The checklist manifesto: A strategy for overcoming failure? Yes!

The checklist manifesto: A strategy for overcoming failure? There is such a strategy.

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Elena Mariel

Senior Success Consultant for hospitality & retail

4 July, 2016

After discovering “The checklist Manifesto” one can be aware of the amount of information to be processed, collected and analyzed pretending the things turns out well. Nowadays, all rely on systems that are sets of people, technology or both, and among our greatest difficulties is to make them work.

Errors haunt us in all aspects, subtleties that escape from us, the knowledge that we overlook and routine mistakes, the book’s author, makes an analysis on the cause of these errors and wonders if it is possible to reduce or dismiss them.

Everyday situations that require businesses to adapt their methods to address these avoidable errors.

The author summarizes them in this way;

The checklist manifesto: A strategy for overcoming failure? There is such a strategy.

Here is our situation at the start of the twenty-first century: We have accumulated stupendous know-how. We have put it in the hands of some of the most highly trained, highly skilled, and hardworking people in our society. And, with it, they have indeed accomplished extraordinary things. Nonetheless, that know-how is often unmanageable. Avoidable failures are common and persistent, not to mention demoralizing and frustrating, across many fields—from medicine to finance, business to government. And the reason is increasingly evident: the volume and complexity of what we know has exceeded our individual ability to deliver its benefits correctly, safely, or reliably. Knowledge has both saved us and burdened us.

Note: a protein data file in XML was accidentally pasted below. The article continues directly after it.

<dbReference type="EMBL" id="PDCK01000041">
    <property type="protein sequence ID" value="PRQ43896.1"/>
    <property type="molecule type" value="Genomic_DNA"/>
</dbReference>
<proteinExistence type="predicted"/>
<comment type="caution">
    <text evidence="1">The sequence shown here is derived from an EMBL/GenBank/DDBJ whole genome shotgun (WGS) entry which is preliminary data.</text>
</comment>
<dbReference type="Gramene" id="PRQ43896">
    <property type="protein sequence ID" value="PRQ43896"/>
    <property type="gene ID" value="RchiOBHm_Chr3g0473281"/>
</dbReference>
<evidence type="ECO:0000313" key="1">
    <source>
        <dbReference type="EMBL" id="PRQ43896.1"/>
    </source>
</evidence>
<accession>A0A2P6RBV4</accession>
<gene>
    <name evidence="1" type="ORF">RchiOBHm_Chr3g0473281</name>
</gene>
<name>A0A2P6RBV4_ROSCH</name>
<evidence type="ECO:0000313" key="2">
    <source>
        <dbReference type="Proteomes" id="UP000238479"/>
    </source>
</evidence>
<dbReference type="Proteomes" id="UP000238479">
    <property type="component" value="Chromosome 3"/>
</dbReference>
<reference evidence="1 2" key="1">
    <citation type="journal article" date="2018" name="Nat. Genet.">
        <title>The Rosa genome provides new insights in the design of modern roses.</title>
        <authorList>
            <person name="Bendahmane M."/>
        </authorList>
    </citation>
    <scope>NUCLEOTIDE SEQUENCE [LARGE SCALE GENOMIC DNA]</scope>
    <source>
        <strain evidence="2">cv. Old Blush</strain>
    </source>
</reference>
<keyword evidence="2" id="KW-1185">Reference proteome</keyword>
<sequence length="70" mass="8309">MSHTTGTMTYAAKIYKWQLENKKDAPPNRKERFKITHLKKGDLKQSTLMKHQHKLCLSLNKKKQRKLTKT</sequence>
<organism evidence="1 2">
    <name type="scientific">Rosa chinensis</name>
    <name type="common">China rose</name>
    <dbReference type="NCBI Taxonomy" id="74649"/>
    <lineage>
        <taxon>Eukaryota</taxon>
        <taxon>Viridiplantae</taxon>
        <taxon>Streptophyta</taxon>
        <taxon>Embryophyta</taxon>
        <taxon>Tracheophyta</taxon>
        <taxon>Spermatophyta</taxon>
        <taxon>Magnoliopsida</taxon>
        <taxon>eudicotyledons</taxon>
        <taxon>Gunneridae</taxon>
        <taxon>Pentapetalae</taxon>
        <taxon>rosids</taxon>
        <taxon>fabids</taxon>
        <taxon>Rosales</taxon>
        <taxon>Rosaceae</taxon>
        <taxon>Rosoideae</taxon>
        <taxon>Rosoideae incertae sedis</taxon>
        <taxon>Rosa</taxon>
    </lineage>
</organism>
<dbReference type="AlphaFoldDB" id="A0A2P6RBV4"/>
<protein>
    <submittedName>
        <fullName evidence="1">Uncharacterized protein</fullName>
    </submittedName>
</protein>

That means we need a different strategy for overcoming failure, one that builds on experience and takes advantage of the knowledge people have but somehow also makes up for our inevitable human inadequacies. And there is such a strategy—though it will seem almost ridiculous in its simplicity, maybe even crazy to those of us who have spent years carefully developing ever more advanced skills and technologies. It is a checklist.

– Atul Gawande (The checklist manifesto)

Iristrace helps several sectors in their preventive inspections and process controls, demonstrating Atul Gawande’s words, thus becoming a powerful prevention system.

The keys of its use are:

  • Collecting what we know about the problem/situation in a fast and simple way.
  • Processes and inspections are validated by absolutely everyone involved.

The technology increases our capabilities and Iristrace helps with the digital integration in all sectors, offering flexibility in adaptation and stiffness in the process to be performed.

If you want to improve your results and reduce errors, try something different. Try Iristrace.

We know the patterns. We see the costs. It’s time to try something else. Try a checklist.

Atul Gawande,

The checklist manifesto: A strategy for overcoming failure? There is such a strategy.

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